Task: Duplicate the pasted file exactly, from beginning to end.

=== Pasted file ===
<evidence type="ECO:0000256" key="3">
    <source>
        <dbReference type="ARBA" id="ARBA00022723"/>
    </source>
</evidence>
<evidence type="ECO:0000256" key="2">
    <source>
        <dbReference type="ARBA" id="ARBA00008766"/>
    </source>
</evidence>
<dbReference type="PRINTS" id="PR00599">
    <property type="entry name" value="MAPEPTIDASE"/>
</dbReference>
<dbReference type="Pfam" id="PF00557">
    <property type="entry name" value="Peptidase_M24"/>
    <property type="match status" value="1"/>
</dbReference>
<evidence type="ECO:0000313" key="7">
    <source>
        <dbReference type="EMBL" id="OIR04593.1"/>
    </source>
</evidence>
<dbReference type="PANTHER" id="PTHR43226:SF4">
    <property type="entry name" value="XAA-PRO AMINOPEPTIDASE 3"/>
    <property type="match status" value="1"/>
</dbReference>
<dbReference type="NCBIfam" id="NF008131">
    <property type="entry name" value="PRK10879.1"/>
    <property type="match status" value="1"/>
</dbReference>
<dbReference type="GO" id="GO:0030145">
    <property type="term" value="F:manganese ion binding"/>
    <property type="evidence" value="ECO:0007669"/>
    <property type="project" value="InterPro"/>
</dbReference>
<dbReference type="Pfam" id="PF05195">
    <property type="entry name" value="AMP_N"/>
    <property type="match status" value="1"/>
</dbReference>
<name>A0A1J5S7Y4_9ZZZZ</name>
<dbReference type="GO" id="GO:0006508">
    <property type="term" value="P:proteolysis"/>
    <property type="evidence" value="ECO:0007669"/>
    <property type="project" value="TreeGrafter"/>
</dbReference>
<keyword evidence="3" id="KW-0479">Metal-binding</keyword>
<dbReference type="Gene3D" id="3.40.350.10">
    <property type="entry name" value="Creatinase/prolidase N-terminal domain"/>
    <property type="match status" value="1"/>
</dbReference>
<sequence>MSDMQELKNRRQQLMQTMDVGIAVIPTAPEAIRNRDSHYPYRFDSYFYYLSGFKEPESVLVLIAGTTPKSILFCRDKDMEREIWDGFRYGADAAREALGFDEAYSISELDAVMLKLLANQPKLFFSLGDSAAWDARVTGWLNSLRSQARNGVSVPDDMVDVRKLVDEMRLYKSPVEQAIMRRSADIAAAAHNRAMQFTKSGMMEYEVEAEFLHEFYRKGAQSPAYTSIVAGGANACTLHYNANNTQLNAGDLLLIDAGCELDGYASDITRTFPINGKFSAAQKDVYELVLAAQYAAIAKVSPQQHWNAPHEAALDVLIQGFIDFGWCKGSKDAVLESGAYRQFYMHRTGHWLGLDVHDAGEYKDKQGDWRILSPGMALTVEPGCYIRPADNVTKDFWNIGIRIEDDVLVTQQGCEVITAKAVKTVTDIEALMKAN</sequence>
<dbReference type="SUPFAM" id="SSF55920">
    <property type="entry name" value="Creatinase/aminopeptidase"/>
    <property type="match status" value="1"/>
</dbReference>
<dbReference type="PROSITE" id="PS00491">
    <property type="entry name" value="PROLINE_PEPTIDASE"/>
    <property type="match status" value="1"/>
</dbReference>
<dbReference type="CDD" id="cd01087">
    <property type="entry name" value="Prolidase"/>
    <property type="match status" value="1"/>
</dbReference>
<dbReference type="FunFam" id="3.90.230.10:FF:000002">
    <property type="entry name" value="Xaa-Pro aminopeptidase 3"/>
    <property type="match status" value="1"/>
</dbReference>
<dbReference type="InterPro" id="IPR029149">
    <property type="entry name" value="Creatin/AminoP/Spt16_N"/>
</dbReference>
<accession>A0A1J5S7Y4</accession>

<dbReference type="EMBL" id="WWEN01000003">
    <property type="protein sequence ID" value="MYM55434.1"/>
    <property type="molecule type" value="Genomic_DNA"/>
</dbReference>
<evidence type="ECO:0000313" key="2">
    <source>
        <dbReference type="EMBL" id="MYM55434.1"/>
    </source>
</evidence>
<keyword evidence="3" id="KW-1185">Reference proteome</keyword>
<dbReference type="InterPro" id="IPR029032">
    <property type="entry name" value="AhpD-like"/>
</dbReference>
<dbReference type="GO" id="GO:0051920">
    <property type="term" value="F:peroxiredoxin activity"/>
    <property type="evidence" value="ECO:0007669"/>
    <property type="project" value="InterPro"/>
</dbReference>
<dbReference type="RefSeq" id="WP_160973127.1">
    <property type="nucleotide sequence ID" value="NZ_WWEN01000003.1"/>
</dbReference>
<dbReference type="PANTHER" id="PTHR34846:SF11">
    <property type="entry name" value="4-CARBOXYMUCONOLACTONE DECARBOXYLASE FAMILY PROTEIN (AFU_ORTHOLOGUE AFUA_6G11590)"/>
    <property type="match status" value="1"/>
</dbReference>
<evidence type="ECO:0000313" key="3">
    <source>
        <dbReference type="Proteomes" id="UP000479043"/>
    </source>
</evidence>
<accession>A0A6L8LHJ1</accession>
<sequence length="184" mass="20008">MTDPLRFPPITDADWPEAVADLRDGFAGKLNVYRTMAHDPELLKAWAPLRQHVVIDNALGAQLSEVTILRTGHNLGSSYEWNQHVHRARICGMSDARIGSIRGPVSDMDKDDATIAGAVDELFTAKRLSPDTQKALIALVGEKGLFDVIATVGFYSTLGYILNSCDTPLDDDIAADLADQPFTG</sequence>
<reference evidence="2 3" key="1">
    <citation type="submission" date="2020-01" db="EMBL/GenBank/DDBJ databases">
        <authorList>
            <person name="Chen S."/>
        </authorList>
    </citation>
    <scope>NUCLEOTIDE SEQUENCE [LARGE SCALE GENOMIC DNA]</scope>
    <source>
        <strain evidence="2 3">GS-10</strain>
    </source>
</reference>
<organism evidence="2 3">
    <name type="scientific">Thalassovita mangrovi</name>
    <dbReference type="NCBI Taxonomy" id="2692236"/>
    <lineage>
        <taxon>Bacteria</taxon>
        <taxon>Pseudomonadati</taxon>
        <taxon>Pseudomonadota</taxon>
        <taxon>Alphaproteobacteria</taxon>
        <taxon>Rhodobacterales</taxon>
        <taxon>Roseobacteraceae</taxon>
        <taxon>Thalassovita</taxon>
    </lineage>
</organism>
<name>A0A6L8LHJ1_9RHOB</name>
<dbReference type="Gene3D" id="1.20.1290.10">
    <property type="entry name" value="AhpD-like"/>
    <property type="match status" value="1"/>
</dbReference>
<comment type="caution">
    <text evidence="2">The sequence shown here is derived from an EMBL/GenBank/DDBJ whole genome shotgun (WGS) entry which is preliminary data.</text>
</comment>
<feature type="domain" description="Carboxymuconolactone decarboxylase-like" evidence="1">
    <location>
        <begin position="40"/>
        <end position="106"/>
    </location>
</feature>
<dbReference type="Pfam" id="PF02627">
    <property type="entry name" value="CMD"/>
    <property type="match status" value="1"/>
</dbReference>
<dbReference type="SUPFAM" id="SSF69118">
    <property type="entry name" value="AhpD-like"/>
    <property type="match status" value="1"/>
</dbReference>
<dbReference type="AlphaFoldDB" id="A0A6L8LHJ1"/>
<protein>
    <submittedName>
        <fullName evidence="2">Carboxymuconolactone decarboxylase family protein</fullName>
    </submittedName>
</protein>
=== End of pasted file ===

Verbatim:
<evidence type="ECO:0000256" key="3">
    <source>
        <dbReference type="ARBA" id="ARBA00022723"/>
    </source>
</evidence>
<evidence type="ECO:0000256" key="2">
    <source>
        <dbReference type="ARBA" id="ARBA00008766"/>
    </source>
</evidence>
<dbReference type="PRINTS" id="PR00599">
    <property type="entry name" value="MAPEPTIDASE"/>
</dbReference>
<dbReference type="Pfam" id="PF00557">
    <property type="entry name" value="Peptidase_M24"/>
    <property type="match status" value="1"/>
</dbReference>
<evidence type="ECO:0000313" key="7">
    <source>
        <dbReference type="EMBL" id="OIR04593.1"/>
    </source>
</evidence>
<dbReference type="PANTHER" id="PTHR43226:SF4">
    <property type="entry name" value="XAA-PRO AMINOPEPTIDASE 3"/>
    <property type="match status" value="1"/>
</dbReference>
<dbReference type="NCBIfam" id="NF008131">
    <property type="entry name" value="PRK10879.1"/>
    <property type="match status" value="1"/>
</dbReference>
<dbReference type="GO" id="GO:0030145">
    <property type="term" value="F:manganese ion binding"/>
    <property type="evidence" value="ECO:0007669"/>
    <property type="project" value="InterPro"/>
</dbReference>
<dbReference type="Pfam" id="PF05195">
    <property type="entry name" value="AMP_N"/>
    <property type="match status" value="1"/>
</dbReference>
<name>A0A1J5S7Y4_9ZZZZ</name>
<dbReference type="GO" id="GO:0006508">
    <property type="term" value="P:proteolysis"/>
    <property type="evidence" value="ECO:0007669"/>
    <property type="project" value="TreeGrafter"/>
</dbReference>
<keyword evidence="3" id="KW-0479">Metal-binding</keyword>
<dbReference type="Gene3D" id="3.40.350.10">
    <property type="entry name" value="Creatinase/prolidase N-terminal domain"/>
    <property type="match status" value="1"/>
</dbReference>
<sequence>MSDMQELKNRRQQLMQTMDVGIAVIPTAPEAIRNRDSHYPYRFDSYFYYLSGFKEPESVLVLIAGTTPKSILFCRDKDMEREIWDGFRYGADAAREALGFDEAYSISELDAVMLKLLANQPKLFFSLGDSAAWDARVTGWLNSLRSQARNGVSVPDDMVDVRKLVDEMRLYKSPVEQAIMRRSADIAAAAHNRAMQFTKSGMMEYEVEAEFLHEFYRKGAQSPAYTSIVAGGANACTLHYNANNTQLNAGDLLLIDAGCELDGYASDITRTFPINGKFSAAQKDVYELVLAAQYAAIAKVSPQQHWNAPHEAALDVLIQGFIDFGWCKGSKDAVLESGAYRQFYMHRTGHWLGLDVHDAGEYKDKQGDWRILSPGMALTVEPGCYIRPADNVTKDFWNIGIRIEDDVLVTQQGCEVITAKAVKTVTDIEALMKAN</sequence>
<dbReference type="SUPFAM" id="SSF55920">
    <property type="entry name" value="Creatinase/aminopeptidase"/>
    <property type="match status" value="1"/>
</dbReference>
<dbReference type="PROSITE" id="PS00491">
    <property type="entry name" value="PROLINE_PEPTIDASE"/>
    <property type="match status" value="1"/>
</dbReference>
<dbReference type="CDD" id="cd01087">
    <property type="entry name" value="Prolidase"/>
    <property type="match status" value="1"/>
</dbReference>
<dbReference type="FunFam" id="3.90.230.10:FF:000002">
    <property type="entry name" value="Xaa-Pro aminopeptidase 3"/>
    <property type="match status" value="1"/>
</dbReference>
<dbReference type="InterPro" id="IPR029149">
    <property type="entry name" value="Creatin/AminoP/Spt16_N"/>
</dbReference>
<accession>A0A1J5S7Y4</accession>

<dbReference type="EMBL" id="WWEN01000003">
    <property type="protein sequence ID" value="MYM55434.1"/>
    <property type="molecule type" value="Genomic_DNA"/>
</dbReference>
<evidence type="ECO:0000313" key="2">
    <source>
        <dbReference type="EMBL" id="MYM55434.1"/>
    </source>
</evidence>
<keyword evidence="3" id="KW-1185">Reference proteome</keyword>
<dbReference type="InterPro" id="IPR029032">
    <property type="entry name" value="AhpD-like"/>
</dbReference>
<dbReference type="GO" id="GO:0051920">
    <property type="term" value="F:peroxiredoxin activity"/>
    <property type="evidence" value="ECO:0007669"/>
    <property type="project" value="InterPro"/>
</dbReference>
<dbReference type="RefSeq" id="WP_160973127.1">
    <property type="nucleotide sequence ID" value="NZ_WWEN01000003.1"/>
</dbReference>
<dbReference type="PANTHER" id="PTHR34846:SF11">
    <property type="entry name" value="4-CARBOXYMUCONOLACTONE DECARBOXYLASE FAMILY PROTEIN (AFU_ORTHOLOGUE AFUA_6G11590)"/>
    <property type="match status" value="1"/>
</dbReference>
<evidence type="ECO:0000313" key="3">
    <source>
        <dbReference type="Proteomes" id="UP000479043"/>
    </source>
</evidence>
<accession>A0A6L8LHJ1</accession>
<sequence length="184" mass="20008">MTDPLRFPPITDADWPEAVADLRDGFAGKLNVYRTMAHDPELLKAWAPLRQHVVIDNALGAQLSEVTILRTGHNLGSSYEWNQHVHRARICGMSDARIGSIRGPVSDMDKDDATIAGAVDELFTAKRLSPDTQKALIALVGEKGLFDVIATVGFYSTLGYILNSCDTPLDDDIAADLADQPFTG</sequence>
<reference evidence="2 3" key="1">
    <citation type="submission" date="2020-01" db="EMBL/GenBank/DDBJ databases">
        <authorList>
            <person name="Chen S."/>
        </authorList>
    </citation>
    <scope>NUCLEOTIDE SEQUENCE [LARGE SCALE GENOMIC DNA]</scope>
    <source>
        <strain evidence="2 3">GS-10</strain>
    </source>
</reference>
<organism evidence="2 3">
    <name type="scientific">Thalassovita mangrovi</name>
    <dbReference type="NCBI Taxonomy" id="2692236"/>
    <lineage>
        <taxon>Bacteria</taxon>
        <taxon>Pseudomonadati</taxon>
        <taxon>Pseudomonadota</taxon>
        <taxon>Alphaproteobacteria</taxon>
        <taxon>Rhodobacterales</taxon>
        <taxon>Roseobacteraceae</taxon>
        <taxon>Thalassovita</taxon>
    </lineage>
</organism>
<name>A0A6L8LHJ1_9RHOB</name>
<dbReference type="Gene3D" id="1.20.1290.10">
    <property type="entry name" value="AhpD-like"/>
    <property type="match status" value="1"/>
</dbReference>
<comment type="caution">
    <text evidence="2">The sequence shown here is derived from an EMBL/GenBank/DDBJ whole genome shotgun (WGS) entry which is preliminary data.</text>
</comment>
<feature type="domain" description="Carboxymuconolactone decarboxylase-like" evidence="1">
    <location>
        <begin position="40"/>
        <end position="106"/>
    </location>
</feature>
<dbReference type="Pfam" id="PF02627">
    <property type="entry name" value="CMD"/>
    <property type="match status" value="1"/>
</dbReference>
<dbReference type="SUPFAM" id="SSF69118">
    <property type="entry name" value="AhpD-like"/>
    <property type="match status" value="1"/>
</dbReference>
<dbReference type="AlphaFoldDB" id="A0A6L8LHJ1"/>
<protein>
    <submittedName>
        <fullName evidence="2">Carboxymuconolactone decarboxylase family protein</fullName>
    </submittedName>
</protein>